Awards Measured by Benefit: Restitution

AuthorJamie Cassels
The word “restitution” refers both to a particular ty pe of remedy and also
to a body of substantive law regardi ng civil liability. As a type of remedy,
restitution is available in specif‌ic common law and equitable causes of
action to strip unjust gains from a w rongdoer. The basis of rest itution is
corrective justice because it seek s to restore a disturbed equil ibrium be-
tween the partie s brought about by the unjust enrichment of the defend-
ant at the plaintiff ’s expense.1 As a body of substantive law, restitution
has emerged as a new basis of liability or cause of action, independent of
contract and tort, aimed at preventing unjust enr ichment.
Both type s of restitution are grounded in the principle of unjust
enrichment. As a body of subst antive law, the obligations encompassed
in the law of restitution are organi zed around the moral notion that the
law should prevent wrongful or unjust gains made at the ex pense of
1 See Peel (Regional Municipality) v Canada, [1992] 3 SCR 762 at 804, McLachlin
J [Peel]; Kingstreet Invest ments Ltd v New Brunswick (De partment of Finance),
2007 SCC 1 at para 32; James Gord ley, Foundations of P rivate Law: Property,
Torts, Unjust Enrichment (Oxford, New York: Oxford Uni versity Press, 2006) at
445–4 6; EJ Weinrib, “Re stitutionary Dam ages as Corrective Justice” (2000) 1:1
Theoretical Inqui ries in Law Article 1, onl ine: l/default/
others. In Kerr v Baranow,2 the Supreme Court of Canada summar ized
the basis of unjust enrichment claims: “At the heart of the doctrine of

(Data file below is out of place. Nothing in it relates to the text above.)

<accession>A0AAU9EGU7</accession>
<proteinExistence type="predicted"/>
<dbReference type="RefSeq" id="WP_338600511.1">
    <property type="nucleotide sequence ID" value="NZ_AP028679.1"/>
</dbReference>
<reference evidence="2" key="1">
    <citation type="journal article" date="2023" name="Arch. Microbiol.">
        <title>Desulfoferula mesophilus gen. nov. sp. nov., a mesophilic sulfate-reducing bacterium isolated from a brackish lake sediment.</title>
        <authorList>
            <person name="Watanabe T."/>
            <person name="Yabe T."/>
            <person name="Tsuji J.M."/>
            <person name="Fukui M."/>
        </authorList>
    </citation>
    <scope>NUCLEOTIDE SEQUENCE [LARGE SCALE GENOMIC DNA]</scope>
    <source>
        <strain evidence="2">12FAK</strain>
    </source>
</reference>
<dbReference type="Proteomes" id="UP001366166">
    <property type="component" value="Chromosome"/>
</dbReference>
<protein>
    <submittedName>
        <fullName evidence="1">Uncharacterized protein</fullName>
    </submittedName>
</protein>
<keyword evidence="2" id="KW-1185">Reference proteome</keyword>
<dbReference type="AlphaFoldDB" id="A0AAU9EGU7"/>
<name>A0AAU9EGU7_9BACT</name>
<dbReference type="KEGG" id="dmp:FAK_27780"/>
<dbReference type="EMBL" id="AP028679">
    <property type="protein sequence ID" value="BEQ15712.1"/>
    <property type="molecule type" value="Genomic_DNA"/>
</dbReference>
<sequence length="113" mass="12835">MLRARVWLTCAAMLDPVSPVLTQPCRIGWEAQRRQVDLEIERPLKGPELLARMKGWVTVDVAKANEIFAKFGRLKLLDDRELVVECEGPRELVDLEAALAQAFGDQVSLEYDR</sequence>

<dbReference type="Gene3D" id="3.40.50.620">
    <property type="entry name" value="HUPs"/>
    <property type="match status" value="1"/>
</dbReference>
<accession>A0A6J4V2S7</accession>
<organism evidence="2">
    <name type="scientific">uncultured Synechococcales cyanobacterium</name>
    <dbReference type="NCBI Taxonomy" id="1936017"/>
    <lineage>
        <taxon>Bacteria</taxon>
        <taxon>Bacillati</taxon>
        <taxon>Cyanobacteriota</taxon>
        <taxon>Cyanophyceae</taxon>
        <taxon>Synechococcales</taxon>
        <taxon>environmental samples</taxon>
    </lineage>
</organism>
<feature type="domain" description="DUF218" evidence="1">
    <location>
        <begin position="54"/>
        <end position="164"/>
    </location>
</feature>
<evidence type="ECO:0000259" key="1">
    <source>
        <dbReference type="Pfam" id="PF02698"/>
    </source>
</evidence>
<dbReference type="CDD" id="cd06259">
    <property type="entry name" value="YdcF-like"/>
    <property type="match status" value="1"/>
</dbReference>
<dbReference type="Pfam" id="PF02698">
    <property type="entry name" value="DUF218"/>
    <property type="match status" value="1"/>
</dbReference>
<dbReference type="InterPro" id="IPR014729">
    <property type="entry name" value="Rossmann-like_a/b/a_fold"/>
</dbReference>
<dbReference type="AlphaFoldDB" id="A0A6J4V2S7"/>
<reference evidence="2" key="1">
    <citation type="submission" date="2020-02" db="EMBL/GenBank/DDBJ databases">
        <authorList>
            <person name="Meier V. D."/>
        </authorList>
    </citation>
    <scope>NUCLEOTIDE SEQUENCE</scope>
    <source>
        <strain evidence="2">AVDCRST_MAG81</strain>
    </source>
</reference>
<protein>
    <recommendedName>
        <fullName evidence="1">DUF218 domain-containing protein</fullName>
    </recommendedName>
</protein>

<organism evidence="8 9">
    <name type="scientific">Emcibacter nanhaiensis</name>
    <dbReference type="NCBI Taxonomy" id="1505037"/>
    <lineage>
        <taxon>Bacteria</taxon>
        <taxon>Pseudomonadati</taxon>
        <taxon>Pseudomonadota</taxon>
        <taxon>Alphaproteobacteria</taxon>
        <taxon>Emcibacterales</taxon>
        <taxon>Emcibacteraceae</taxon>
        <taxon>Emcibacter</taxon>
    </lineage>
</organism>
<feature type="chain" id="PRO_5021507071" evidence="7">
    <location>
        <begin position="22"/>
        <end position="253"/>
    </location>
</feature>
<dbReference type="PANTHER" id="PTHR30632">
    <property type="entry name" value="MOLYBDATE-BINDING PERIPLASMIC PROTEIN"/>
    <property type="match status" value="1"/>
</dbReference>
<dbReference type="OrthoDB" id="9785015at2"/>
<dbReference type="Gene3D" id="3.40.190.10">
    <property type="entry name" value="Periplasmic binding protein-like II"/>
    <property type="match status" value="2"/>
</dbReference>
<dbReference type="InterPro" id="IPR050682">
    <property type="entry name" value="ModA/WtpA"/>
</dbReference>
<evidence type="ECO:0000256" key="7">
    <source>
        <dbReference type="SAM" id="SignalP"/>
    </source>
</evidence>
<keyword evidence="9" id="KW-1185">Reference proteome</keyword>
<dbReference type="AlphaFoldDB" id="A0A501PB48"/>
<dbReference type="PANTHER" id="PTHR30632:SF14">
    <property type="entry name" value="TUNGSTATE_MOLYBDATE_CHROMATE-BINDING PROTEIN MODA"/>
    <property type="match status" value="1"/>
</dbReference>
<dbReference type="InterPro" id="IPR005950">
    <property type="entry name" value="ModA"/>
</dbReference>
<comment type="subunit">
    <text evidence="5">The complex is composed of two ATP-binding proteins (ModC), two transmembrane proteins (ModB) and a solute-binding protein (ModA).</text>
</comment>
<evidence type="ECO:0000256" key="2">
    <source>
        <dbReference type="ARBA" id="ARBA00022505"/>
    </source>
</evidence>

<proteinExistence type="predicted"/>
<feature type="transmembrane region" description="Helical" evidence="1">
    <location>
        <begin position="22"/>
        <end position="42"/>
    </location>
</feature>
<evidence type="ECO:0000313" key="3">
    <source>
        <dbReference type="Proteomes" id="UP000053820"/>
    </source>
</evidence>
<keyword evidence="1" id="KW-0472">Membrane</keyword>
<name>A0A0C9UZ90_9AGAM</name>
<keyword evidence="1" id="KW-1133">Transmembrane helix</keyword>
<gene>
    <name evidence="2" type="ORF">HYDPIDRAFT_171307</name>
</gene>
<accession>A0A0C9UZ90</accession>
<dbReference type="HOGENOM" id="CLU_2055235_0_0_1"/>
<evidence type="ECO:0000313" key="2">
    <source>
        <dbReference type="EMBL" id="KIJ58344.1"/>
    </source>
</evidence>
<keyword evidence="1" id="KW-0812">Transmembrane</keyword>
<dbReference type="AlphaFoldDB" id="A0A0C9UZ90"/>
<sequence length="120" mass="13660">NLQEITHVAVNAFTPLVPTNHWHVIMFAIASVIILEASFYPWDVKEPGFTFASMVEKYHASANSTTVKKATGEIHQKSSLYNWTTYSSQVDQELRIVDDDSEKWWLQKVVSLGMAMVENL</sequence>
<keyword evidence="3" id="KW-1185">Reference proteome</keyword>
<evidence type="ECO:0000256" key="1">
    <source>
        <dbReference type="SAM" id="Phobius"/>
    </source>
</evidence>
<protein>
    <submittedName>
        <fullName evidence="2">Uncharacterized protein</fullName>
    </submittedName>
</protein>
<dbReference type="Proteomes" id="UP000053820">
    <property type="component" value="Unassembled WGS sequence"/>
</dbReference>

unjust enrichment lies the notion of restoring a benef‌it which justice
does not permit one to retain . . . For recovery, something must have
been given by the plainti ff and received and retained by the defendant
without juristic reason.” And while restitutionary reme dies can be said
to “compensate” the plaintiff for wrongdoing, they are measured by
the wrongful benef‌it to the defendant regardless of the plaintif f’s loss,
if any.
Restitutionary remedies are, therefore, not strictly compensatory.
While they do usually provide compensation for losses suffered by the
plaintiff, they are me asured not by what the plaintiff has lost but by
what the defendant has gain ed. In the result, award s based on resti-
tution may be more or less than t he pecuniary ha rm suffered by the
plaintiff. They are, of course, attractive to a plaintiff when it is diff‌icult
to establish a loss, but the defendant ha s made a wrongful prof‌it. Courts
have sometimes declined to award re stitutionary remedies where to do
so could possibly overcompensate the plaintiff.3
The law of restitution has been developing rapidly over the past four
decades. Restitutionar y remedies have long been available for a number
of specif‌ied common law and equitable wrongs. For example, in action s
of “quasi contract” courts would imply agreements between the parties
in order to justify an order for the return of money mistakenly paid by
one to the other, or payment for services rendered at the defendant’s re-
quest. On the equitable side, courts employed restitutionary remedies
for breach of trust and resci ssion. Many of these historical categories of
liability are illustrated later in this chapter.
More recently these disparate remedies have been aggregating
under the general heading of unjust enrichment. The concept of unjust
enrichment, in tur n, has evolved from a mere description of these rem-